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1.  Cytoplasmic motions, rheology, and structure probed by a novel magnetic particle method 
The Journal of Cell Biology  1985;101(1):130-140.
The motions of magnetic particles contained within organelles of living cells were followed by measuring magnetic fields generated by the particles. The alignment of particles was sensed magnetometrically and was manipulated by external fields, allowing non-invasive detection of particle motion as well as examination of cytoplasmic viscoelasticity. Motility and rheology data are presented for pulmonary macrophages isolated from lungs of hamsters 1 d after the animals had breathed airborne gamma-Fe2O3 particles. The magnetic directions of particles within phagosomes and secondary lysosomes were aligned, and the weak magnetic field produced by the particles was recorded. For dead cells, this remanent field was constant, but for viable macrophages, the remanent field decreased rapidly so that only 42% of its initial magnitude remained 5 min after alignment. A twisting field was applied perpendicular to the direction of alignment and the rate at which particles reoriented to this new direction was followed. The same twisting was repeated for particles suspended in a series of viscosity standards. Based on this approach, the low-shear apparent intracellular viscosity was estimated to be 1.2-2.7 X 10(3) Pa.s (1.2-2.7 X 10(4) poise). Time-lapse video microscopy confirmed the alignment of ingested particles upon magnetization and showed persistent cellular motility during randomization of alignment. Cytochalasin D and low temperature both reduced cytoplasmic activity and remanent-field decay, but affected rheology differently. Magnetic particles were observed in association with the microtubule organizing center by immunofluorescence microscopy; magnetization did not affect microtubule distribution. However, both vimentin intermediate filaments and f-actin reorganized after magnetization. These data demonstrate that magnetometry of isolated phagocytic cells can probe organelle movements, rheology, and physical properties of the cytoskeleton in living cells.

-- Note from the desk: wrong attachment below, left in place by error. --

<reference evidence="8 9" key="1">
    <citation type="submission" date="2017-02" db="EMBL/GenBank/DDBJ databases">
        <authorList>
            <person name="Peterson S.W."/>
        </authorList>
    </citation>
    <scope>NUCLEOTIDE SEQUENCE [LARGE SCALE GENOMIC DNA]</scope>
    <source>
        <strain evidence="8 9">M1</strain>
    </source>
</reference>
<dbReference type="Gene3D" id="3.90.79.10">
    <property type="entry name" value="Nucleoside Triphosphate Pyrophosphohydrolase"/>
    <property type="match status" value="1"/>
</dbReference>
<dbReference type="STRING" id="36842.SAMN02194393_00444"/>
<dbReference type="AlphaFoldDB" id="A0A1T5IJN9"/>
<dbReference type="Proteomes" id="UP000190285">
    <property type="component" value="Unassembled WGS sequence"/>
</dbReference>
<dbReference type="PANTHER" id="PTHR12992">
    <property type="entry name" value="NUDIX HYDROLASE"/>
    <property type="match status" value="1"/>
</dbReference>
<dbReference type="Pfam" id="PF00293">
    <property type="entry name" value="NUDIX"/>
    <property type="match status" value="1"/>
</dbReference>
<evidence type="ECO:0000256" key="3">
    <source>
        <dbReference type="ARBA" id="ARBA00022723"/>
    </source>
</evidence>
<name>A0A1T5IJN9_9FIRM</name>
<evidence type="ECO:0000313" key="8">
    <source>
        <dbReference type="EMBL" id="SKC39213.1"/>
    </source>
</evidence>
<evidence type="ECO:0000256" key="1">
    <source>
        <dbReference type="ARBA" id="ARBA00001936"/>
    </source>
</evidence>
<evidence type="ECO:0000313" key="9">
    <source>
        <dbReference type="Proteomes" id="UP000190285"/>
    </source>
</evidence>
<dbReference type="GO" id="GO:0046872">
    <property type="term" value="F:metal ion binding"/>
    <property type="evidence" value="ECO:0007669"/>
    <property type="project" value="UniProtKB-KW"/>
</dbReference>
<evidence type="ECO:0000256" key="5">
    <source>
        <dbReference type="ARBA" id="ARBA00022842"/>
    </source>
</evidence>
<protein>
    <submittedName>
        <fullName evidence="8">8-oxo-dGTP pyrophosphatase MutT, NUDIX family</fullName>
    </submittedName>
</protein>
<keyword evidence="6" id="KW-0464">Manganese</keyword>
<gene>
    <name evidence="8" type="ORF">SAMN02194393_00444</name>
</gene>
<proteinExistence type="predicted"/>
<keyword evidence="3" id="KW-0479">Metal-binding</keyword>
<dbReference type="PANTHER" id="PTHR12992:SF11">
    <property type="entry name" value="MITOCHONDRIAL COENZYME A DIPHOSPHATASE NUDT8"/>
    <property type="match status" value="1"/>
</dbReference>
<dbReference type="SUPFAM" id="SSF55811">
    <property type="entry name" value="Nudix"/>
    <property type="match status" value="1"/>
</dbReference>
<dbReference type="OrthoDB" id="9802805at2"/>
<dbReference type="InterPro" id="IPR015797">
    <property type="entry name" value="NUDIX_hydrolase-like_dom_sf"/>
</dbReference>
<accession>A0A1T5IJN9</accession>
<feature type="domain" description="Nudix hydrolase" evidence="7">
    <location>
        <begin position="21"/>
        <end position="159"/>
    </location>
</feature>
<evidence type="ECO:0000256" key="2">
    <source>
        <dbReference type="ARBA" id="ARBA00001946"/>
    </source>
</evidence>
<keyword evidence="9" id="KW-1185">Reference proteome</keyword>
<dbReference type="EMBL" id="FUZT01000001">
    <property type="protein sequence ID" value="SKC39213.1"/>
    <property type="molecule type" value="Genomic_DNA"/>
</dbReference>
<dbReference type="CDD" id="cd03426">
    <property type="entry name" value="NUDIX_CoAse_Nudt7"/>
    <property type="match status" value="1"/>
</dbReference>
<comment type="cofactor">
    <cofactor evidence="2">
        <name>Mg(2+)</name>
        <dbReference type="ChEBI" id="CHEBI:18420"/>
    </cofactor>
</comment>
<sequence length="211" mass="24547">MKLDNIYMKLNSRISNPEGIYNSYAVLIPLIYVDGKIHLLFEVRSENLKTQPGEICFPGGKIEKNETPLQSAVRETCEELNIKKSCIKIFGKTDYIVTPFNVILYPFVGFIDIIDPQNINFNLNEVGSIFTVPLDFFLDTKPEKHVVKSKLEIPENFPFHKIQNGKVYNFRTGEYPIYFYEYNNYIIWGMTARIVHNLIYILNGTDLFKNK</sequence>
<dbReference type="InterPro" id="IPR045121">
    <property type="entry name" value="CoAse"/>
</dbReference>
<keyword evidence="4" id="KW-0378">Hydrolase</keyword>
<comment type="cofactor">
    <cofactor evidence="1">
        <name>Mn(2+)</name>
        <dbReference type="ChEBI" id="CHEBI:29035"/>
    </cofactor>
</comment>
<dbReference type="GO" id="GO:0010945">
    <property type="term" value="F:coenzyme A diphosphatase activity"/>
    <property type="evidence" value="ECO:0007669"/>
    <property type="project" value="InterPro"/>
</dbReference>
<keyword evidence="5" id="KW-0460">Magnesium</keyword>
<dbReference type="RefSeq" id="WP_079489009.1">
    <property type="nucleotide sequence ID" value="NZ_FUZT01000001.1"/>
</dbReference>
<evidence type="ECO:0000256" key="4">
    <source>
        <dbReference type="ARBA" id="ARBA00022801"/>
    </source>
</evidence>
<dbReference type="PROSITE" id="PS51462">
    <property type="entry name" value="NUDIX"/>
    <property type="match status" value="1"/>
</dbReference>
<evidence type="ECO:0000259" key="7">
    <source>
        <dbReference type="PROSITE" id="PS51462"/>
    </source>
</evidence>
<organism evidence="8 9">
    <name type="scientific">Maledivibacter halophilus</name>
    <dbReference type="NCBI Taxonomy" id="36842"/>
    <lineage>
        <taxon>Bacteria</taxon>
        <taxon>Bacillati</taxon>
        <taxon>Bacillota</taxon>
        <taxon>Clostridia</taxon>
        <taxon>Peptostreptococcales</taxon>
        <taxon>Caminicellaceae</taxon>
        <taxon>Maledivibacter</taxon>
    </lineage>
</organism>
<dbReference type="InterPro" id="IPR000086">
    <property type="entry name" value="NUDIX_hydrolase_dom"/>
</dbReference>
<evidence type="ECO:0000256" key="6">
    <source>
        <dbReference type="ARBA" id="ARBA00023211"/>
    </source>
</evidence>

PMCID: PMC2113644  PMID: 4040136
2.  Diminished organelle motion in murine Kupffer cells during the erythrocytic stage of malaria